Hello, Kitty August 26, 2019 at 5:29 pm

      If you double the number of vehicles, and halve the speed, you get the same throughput.

      I love those illustrations showing how many cyclists you can pack into a vehicle lane if only everyone rode in a syncopated and coordinated manner, and didn’t mind riding really close to one another. I think realistic bike density is 2-4 x car density, and probably 1/20th truck density.

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    Gregg August 26, 2019 at 3:50 pm

    Has an Minahj has a great show. If y’all like the one in the link, I encourage y’all to check out his other episodes.

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    jered bogli August 26, 2019 at 4:06 pm

    The Paris-Breast-Paris write up is awesome. I loved following their adventures on instagram. BRUTAL.

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    Matt August 26, 2019 at 6:30 pm

    In Bike Snob’s piece, he links one of his own tweets where he implies that bike shops won’t let you return a bike. Later he uses the option of returning a department store bike as one of their benefits.

    I’ve worked at two bike shops, and at both of them there is a no-hassle return policy for all merchandise including bikes. Maybe “no returns” is an east coast thing?

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      Dave August 27, 2019 at 7:23 am

      Bike Snob also left out one thing–department store bikes are far better quality than 20-30 years ago. The high end ($200-$400) of them , at least, are as good as most entry-level bike store bikes, they just lack competent assembly which accounts for @$100 of the cost of an LBS bike, as well as availability in multiple sizes. I have been a working mechanic since the early 70’s bike boom and know what I’m seeing–and wish I didn’t!

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        John Lascurettes August 27, 2019 at 9:51 am

        And define “department store”. I’m sure a Big 5 (do they exist anymore) sells bikes similar to big box department stores, but REI is something altogether different. I bought my first new commuter from them for $400 and it served me well for many years. It’s still in my stable as a guest bike.

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    Todd Boulanger August 26, 2019 at 6:46 pm

    Utrecht Fiets Parking: wow, and I remember the old “improved” bike garage…and I am impressed at the new station. Though I wonder if the Dutch have reached the “peak bike garage” size now that you may need a pocket Brompton to reach your trein or bus. Even with the direct connection to the track platform. [I have long thought that the biggest pro transit / pro bike design change that PDX airport needs to do would be install a direct security gate from the MAX stop to the regional flights…vs. the long 20 minute looping walk]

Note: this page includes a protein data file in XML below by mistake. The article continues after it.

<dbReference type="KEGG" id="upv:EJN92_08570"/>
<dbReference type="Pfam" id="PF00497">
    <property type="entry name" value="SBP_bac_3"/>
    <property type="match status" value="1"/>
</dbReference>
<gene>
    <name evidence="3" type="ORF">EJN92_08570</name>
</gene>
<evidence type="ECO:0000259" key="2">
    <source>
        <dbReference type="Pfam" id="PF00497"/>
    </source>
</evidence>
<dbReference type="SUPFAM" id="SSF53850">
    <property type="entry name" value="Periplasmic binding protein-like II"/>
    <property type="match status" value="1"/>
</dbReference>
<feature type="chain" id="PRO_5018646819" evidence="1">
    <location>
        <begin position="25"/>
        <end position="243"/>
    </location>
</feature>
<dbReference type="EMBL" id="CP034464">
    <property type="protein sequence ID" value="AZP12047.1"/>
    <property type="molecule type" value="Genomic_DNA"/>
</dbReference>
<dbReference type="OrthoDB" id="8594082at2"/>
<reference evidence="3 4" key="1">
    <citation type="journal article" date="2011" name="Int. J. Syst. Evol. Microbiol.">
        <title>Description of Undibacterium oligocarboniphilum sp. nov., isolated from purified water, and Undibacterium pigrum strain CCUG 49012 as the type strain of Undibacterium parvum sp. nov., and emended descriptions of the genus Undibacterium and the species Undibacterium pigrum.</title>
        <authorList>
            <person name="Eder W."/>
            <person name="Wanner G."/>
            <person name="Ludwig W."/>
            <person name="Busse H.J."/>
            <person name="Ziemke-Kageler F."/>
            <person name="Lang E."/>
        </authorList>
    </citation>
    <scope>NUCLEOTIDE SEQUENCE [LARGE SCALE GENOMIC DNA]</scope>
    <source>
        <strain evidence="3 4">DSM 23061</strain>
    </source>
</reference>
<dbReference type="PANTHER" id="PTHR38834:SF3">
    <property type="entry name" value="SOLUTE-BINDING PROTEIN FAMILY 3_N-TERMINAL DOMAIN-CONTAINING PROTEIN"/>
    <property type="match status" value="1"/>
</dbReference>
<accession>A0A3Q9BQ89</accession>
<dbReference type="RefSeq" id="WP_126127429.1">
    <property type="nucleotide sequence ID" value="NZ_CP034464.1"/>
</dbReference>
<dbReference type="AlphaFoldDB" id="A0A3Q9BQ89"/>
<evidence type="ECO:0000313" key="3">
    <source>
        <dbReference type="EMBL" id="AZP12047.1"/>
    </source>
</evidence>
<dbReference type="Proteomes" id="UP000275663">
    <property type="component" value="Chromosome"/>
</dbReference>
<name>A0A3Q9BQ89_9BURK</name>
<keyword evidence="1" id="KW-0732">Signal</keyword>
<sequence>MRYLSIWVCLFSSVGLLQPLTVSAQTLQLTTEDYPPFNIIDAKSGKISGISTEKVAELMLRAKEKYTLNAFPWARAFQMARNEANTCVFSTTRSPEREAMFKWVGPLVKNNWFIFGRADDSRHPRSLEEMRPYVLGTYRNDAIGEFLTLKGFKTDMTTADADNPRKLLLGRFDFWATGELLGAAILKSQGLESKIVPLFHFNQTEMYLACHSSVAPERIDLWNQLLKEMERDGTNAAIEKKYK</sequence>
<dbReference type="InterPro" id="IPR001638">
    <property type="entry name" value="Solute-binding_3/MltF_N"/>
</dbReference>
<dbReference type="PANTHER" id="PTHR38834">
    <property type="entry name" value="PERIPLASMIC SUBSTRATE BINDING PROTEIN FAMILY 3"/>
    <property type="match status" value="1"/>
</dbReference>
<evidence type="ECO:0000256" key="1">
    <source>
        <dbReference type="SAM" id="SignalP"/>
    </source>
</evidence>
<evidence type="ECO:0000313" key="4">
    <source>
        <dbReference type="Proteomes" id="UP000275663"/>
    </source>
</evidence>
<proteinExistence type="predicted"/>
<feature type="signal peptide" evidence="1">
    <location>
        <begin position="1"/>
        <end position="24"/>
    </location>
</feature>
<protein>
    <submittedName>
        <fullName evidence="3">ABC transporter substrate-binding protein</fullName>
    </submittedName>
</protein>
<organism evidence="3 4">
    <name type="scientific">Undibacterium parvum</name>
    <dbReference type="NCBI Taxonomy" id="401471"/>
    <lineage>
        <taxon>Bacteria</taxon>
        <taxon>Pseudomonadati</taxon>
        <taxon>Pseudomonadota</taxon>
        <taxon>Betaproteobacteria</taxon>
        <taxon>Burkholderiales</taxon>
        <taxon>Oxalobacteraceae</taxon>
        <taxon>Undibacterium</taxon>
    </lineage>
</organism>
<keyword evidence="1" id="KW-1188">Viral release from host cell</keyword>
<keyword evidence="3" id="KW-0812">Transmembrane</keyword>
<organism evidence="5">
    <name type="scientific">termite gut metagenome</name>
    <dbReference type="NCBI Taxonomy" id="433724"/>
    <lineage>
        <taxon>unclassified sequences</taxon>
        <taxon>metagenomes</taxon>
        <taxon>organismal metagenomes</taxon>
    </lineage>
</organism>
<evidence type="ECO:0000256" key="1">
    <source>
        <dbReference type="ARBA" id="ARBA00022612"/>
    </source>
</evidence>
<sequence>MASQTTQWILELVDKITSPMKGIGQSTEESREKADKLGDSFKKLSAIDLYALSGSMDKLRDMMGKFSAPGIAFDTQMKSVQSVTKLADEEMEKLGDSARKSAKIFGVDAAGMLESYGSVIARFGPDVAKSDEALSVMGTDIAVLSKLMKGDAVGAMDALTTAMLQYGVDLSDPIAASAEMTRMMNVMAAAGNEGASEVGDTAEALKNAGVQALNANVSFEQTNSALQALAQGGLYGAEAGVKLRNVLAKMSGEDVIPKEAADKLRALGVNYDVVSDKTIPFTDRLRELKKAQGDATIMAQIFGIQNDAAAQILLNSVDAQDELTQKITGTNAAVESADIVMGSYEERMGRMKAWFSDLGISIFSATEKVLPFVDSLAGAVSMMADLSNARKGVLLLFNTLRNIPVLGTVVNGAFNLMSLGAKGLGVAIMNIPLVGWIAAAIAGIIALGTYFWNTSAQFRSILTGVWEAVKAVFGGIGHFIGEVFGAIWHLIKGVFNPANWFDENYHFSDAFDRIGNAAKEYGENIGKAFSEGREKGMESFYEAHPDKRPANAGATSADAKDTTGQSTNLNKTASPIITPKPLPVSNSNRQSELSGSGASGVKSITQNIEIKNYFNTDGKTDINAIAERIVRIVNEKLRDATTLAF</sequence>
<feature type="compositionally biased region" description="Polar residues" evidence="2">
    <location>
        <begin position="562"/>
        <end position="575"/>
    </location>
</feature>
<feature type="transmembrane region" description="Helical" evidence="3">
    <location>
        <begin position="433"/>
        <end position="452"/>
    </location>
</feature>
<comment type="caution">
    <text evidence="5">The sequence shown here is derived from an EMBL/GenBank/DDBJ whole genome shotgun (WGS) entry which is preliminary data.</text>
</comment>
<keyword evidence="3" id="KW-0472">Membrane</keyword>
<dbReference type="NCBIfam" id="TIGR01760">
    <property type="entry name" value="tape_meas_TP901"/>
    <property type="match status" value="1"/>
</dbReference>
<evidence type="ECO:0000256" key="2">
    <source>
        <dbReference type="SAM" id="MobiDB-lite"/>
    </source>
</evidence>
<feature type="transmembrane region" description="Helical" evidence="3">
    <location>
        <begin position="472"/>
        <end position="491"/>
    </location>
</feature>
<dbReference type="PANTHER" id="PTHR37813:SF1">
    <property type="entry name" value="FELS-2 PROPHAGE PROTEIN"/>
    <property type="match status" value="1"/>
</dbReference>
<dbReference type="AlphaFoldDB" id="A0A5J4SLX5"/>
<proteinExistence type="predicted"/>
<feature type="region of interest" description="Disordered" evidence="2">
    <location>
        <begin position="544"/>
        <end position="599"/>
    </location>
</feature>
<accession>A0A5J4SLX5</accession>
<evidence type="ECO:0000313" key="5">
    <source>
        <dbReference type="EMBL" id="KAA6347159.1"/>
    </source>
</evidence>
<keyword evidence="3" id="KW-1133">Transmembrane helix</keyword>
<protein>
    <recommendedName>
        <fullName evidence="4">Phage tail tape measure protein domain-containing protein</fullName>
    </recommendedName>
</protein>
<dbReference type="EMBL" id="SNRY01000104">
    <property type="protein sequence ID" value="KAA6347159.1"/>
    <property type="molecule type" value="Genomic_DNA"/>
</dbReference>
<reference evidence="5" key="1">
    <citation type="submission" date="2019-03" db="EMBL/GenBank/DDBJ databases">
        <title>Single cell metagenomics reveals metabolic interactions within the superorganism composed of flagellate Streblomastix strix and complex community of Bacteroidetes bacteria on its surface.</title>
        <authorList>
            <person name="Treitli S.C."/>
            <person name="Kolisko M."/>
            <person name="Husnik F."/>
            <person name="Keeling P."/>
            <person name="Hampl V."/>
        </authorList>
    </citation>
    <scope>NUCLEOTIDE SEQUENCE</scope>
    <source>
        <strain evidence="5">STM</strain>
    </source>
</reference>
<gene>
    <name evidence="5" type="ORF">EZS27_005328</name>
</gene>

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    Todd Boulanger August 26, 2019 at 6:49 pm

    UTRECHT Bike Garage: Their ~$2500 cost per bike stall is not too bad when you consider that is similar to the barebones price per stall of the Mini-Bikestations in SoCal… I helped design and operate….and much more affordable than the beautiful BUT flawed DC Bikestation that came in at $30k to $40k per stall due to sever site constraints and architectural review and being DC.

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    Dan A August 27, 2019 at 7:11 am

    I had a neighbor who saw me biking around, and said that he had a mountain bike but didn’t ride it because the chain kept falling off and getting stuck. I offered to fix it up for him, and he brought it over. It was a super-heavy department store mountain bike with a triple chainring.

    The problem was that his middle chainring was mounted incorrectly, so that it was too close to the big ring, leaving a big gap between the middle ring and the small ring for the chain to fall into. He could only use the big ring and the small ring, and any time he tried to shift between the two, the chain would fall in the gap and get thoroughly wedged in there. I thought it’d be no problem — someone had just put the middle chainring on backwards and I would just need to unbolt it all and reinstall it correctly. Grabbed my allen wrench and…..there’s nowhere to put it. The entire chainring assembly was welded together, with the middle ring in there backwards, and welded onto the crank. As best I could tell, he would need to replace the cranks to fix the problem, assuming that the ‘bottom bracket’ didn’t fall apart as soon as the crank was removed.

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    Andrew August 27, 2019 at 12:23 pm

    One of my coworkers showed up to work on a bike a week or two ago, I was psyched to see someone else start cycling to work. I took a gander at his bike and helped him get a few things adjusted, just a cheapo department store bike. Hopefully he keeps on riding, I know he got a flat, haven’t seen him riding since.